I might have been slightly fascinated, but I'm repelled by many of his philosophies. He was a racist as well as being sadomasochistic, and he did use violence for his own sake - for the enjoyment of it. In fact, I wouldn't say he's one of my favourite writers. That's one of the things I felt slightly queasy about - about accepting this job without adapting Valley of the Worm into Bloodstar. None of his characters were human to me. They were just brutes and I felt that if I were to do anything with it, I would have turned them into human beings.
I believe a fairy-tale happy ending is a false myth. We can hope for good things, but we can't hope for that.
I don't believe there's a pure innocence. A person could be innocent in murdering a person, but he might have thought about it.
I have this painting. It's a self-portrait. It gets older and older as the years go by, but I don't! If there's anything all men deny, that's their own mortality. We're all doomed and put on earth for a while, and then that's it!
Yes, in that my heroic characters don't hurt people needlessly or kill people needlessly; they're also not thieves.
I feel it's true. I feel that it's barely underneath the surface; ther are still savages.
The message in my work is that the individuals will survive no matter what. If the modern world destroys itself, there will still be a somebody left to be fully developed and live a full life.
I don't know if it will be an instant holocaust, I believe we are courting disaster in many ways. I don't know if it will happen in a flash or if it will happen slowly.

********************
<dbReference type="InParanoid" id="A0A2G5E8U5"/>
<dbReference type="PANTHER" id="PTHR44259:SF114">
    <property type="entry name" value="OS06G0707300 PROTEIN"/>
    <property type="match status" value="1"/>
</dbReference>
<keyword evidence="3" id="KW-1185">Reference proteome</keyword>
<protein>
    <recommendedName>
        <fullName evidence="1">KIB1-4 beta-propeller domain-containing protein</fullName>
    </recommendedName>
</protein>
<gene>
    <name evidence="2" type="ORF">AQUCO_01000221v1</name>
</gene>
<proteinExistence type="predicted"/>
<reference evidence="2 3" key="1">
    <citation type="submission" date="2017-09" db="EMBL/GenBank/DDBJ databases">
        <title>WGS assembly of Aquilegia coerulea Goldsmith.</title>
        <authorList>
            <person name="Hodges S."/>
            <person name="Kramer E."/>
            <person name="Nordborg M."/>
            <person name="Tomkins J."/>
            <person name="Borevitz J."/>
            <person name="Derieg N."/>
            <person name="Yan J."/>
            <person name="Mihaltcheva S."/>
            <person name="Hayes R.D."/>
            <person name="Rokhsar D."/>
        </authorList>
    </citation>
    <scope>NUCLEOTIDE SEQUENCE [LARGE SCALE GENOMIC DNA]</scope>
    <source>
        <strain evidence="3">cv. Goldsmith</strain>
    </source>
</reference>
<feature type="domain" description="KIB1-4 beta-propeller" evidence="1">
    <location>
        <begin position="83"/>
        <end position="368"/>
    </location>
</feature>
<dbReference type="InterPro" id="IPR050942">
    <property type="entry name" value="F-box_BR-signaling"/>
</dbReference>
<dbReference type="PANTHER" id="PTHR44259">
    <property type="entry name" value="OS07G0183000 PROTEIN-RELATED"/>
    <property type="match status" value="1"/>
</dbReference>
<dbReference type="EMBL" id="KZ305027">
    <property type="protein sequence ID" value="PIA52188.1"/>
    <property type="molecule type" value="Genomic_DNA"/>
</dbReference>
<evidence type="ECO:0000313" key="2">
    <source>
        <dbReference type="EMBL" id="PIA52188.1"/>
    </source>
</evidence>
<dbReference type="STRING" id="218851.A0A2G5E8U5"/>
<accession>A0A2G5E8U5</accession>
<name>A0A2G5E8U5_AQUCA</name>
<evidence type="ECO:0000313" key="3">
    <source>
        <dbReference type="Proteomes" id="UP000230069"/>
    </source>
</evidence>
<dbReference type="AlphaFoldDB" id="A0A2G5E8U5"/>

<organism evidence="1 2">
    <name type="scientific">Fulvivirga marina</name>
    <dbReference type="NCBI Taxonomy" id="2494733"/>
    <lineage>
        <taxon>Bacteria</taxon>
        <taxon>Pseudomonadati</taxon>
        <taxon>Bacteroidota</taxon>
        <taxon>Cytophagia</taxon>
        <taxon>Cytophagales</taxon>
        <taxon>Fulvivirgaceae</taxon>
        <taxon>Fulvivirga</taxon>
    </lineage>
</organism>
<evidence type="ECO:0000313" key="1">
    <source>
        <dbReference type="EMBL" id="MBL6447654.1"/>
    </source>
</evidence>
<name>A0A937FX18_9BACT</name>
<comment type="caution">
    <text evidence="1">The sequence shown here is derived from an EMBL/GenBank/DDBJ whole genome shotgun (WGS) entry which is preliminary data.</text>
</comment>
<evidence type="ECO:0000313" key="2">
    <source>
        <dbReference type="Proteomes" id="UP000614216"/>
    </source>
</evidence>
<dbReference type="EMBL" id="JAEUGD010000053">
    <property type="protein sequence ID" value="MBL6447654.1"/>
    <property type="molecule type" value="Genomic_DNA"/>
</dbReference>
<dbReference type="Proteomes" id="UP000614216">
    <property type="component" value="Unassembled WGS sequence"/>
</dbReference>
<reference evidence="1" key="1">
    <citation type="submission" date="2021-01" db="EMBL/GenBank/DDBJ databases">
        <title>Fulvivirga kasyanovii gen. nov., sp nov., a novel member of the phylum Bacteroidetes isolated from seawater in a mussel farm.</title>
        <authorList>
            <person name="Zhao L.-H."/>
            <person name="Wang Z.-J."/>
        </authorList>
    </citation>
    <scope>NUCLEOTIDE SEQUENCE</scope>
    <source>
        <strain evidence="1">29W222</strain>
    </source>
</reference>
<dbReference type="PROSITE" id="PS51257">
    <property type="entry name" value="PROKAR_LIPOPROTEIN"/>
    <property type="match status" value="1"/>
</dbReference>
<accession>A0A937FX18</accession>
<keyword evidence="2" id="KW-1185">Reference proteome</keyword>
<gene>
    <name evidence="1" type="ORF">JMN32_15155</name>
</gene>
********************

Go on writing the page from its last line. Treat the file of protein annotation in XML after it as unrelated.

It would be simpler in some ways. Still, the post-holocaust world is doomed, with all the residual radioactivity around. It's not a place where you can live a long life.
Many people might think I'm conservative or a right-winger, but then when you talk to somebody who is a right-winger, you would probably thing I'm liberal.
Because my characters are not rebels and they don't want chaos; they know that there have to be rules to follow.
You have to be specific - it may be something related to crumbling world.
It's something to react against.
There's all kinds of violence I portray. It's only graphic in a stylized way. To portray the pain is impossible. It takes some imagination on the viewer's part. It might require more exaggeration, more distortion, more abstractions than I put into the stuff.
That's their opinion.
My characters are never violent for the sake of being violent. It's always forced on them or is a means to an important end.
Surivival and protecting things you love, I imagine.
I'd kill them on the spot!
Yes. I always knew there was one part of me that could turn like a sword or be violent in an instant.
The trouble is when I argue, not only am I arguing with the other person, I'm arguing with myself.